Dear Carolina community,
UNC-CH has partnered with Orange County, the Towns of Carrboro and Chapel Hill, and Orange Water and Sewer Authority (OWASA), to seek feedback on the Water Supply Emergency of Feb 3-4, 2017. This endeavor has been undertaken to improve our community resiliency and response to emergencies.
We invite you to participate in an online survey which will be available from June 16 to June 30.
More information is included in the news release below. We welcome your feedback. Thank you!
Mary Beth Koza, Director, Environment, Health & Safety
Chief Jeff B. McCracken, Director of Public Safety
ORANGE COUNTY, NC (June 16, 2017) — Orange County and other agencies are seeking feedback from residents, businesses and visitors, on the response to the water interruption incident from February 3-4, 2017, which affected OWASA customers and the greater Orange County community.
Citizens are invited to participate in an online survey which will be available from June 16 to June 30.
The survey is anonymous. Data will be compiled to assist Orange County, the Towns of Carrboro and Chapel Hill, the University of North Carolina at Chapel Hill, the Orange Water and Sewer Authority (OWASA), and other partners in improving community resiliency and response to emergencies.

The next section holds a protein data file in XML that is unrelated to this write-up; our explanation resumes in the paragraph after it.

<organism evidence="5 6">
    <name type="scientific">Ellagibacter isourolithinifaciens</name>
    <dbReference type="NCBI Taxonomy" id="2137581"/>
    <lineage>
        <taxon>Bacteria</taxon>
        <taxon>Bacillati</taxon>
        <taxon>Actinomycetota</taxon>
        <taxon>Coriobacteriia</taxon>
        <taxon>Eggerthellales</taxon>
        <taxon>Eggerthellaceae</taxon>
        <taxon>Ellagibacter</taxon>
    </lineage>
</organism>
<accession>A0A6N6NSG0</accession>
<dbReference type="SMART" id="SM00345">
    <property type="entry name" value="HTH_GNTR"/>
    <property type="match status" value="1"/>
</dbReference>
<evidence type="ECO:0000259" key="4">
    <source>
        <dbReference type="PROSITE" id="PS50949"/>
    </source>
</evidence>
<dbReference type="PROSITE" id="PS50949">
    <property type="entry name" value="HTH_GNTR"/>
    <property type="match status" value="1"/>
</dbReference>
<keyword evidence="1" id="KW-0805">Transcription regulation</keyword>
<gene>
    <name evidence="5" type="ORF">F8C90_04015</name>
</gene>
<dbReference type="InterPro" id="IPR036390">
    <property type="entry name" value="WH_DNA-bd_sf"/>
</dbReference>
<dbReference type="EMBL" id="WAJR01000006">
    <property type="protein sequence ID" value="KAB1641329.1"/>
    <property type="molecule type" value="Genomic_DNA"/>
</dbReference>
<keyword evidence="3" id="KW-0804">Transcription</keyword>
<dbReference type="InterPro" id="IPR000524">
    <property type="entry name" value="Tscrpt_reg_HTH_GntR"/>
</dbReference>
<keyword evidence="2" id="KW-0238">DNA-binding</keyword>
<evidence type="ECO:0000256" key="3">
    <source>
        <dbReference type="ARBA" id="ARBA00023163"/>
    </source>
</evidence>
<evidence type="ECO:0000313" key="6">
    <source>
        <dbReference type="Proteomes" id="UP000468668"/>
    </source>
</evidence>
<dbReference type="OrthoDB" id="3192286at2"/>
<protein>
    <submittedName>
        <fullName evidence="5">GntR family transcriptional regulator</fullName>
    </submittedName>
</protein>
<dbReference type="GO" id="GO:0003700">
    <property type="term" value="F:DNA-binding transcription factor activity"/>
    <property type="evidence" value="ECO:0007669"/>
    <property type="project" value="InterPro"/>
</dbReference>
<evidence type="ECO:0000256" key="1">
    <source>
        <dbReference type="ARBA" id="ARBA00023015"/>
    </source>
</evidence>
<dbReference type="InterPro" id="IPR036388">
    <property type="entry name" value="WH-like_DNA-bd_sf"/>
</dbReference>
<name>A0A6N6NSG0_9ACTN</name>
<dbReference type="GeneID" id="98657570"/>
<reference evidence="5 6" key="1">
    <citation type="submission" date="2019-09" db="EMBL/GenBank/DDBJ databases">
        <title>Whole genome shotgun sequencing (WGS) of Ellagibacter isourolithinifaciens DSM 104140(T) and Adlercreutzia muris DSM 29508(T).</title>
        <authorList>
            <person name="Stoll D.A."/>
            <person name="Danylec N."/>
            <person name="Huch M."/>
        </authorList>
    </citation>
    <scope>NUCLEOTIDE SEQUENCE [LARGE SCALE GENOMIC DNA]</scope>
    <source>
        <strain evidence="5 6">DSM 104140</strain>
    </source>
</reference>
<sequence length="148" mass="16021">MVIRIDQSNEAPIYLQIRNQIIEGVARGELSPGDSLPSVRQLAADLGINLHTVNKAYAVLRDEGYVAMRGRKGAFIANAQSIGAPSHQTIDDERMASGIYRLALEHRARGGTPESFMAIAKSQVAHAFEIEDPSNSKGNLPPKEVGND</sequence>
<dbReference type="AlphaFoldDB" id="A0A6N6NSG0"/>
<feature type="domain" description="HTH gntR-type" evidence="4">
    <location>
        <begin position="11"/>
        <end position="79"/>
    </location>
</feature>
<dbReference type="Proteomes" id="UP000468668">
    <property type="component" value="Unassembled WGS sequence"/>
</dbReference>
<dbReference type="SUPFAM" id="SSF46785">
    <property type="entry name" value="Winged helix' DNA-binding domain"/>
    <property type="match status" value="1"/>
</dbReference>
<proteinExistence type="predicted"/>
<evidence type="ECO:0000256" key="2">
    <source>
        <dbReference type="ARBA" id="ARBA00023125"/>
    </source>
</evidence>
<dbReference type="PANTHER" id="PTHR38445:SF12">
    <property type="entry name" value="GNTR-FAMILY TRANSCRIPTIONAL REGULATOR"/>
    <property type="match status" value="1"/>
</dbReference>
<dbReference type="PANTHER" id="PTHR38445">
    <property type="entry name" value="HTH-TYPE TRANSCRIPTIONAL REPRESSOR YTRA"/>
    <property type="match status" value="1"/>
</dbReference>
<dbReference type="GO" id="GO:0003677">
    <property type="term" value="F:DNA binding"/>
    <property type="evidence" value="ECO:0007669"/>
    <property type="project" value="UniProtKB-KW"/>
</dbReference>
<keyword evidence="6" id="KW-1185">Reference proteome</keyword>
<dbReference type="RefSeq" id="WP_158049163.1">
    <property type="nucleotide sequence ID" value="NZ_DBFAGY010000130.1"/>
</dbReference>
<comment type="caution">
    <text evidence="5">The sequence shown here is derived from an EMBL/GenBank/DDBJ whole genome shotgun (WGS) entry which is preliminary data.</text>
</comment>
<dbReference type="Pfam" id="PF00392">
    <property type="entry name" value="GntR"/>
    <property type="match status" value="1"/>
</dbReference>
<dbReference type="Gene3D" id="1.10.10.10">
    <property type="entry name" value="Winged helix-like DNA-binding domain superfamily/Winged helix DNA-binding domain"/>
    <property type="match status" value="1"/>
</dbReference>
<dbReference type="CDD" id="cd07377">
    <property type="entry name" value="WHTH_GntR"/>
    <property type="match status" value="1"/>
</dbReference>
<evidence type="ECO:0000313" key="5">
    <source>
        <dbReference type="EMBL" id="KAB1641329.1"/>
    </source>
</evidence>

For about 26 hours February 3- 4, the Orange County Health Department and OWASA directed customers not to drink or otherwise use OWASA water. This directive was necessary due to a series of events that began with an onsite fluoride overfeed contained to the Jones Ferry Road Water Treatment Plant in Carrboro, requiring OWASA to close the plant and obtain water from neighboring communities. A subsequent break in a large water line in east Chapel Hill threatened the community’s water supply and required the directive.
Numerous agencies activated their emergency response plans to support the community during the water outage.
When the water outage ended February 4, a multi-agency group formed to do the After Action Review (AAR) of the incident. The group determined that hiring an outside consultant would best ensure a comprehensive AAR and Improvement Plan. Crisis Focus, LLC, was selected as the consultant.
The AAR and Improvement Plan (IP) development will follow Homeland Security Exercise and Evaluation Process standards and best practices. The AAR/IP will not analyze factors or assess actions that may have caused the incident, but rather the coordinated response afterward, including operational coordination, public information and warning, planning, mass care services (water distribution) and community resilience.
For more information:
Kirby Saunders, Emergency Management Coordinator, Orange County Emergency Management, 919-245-6135.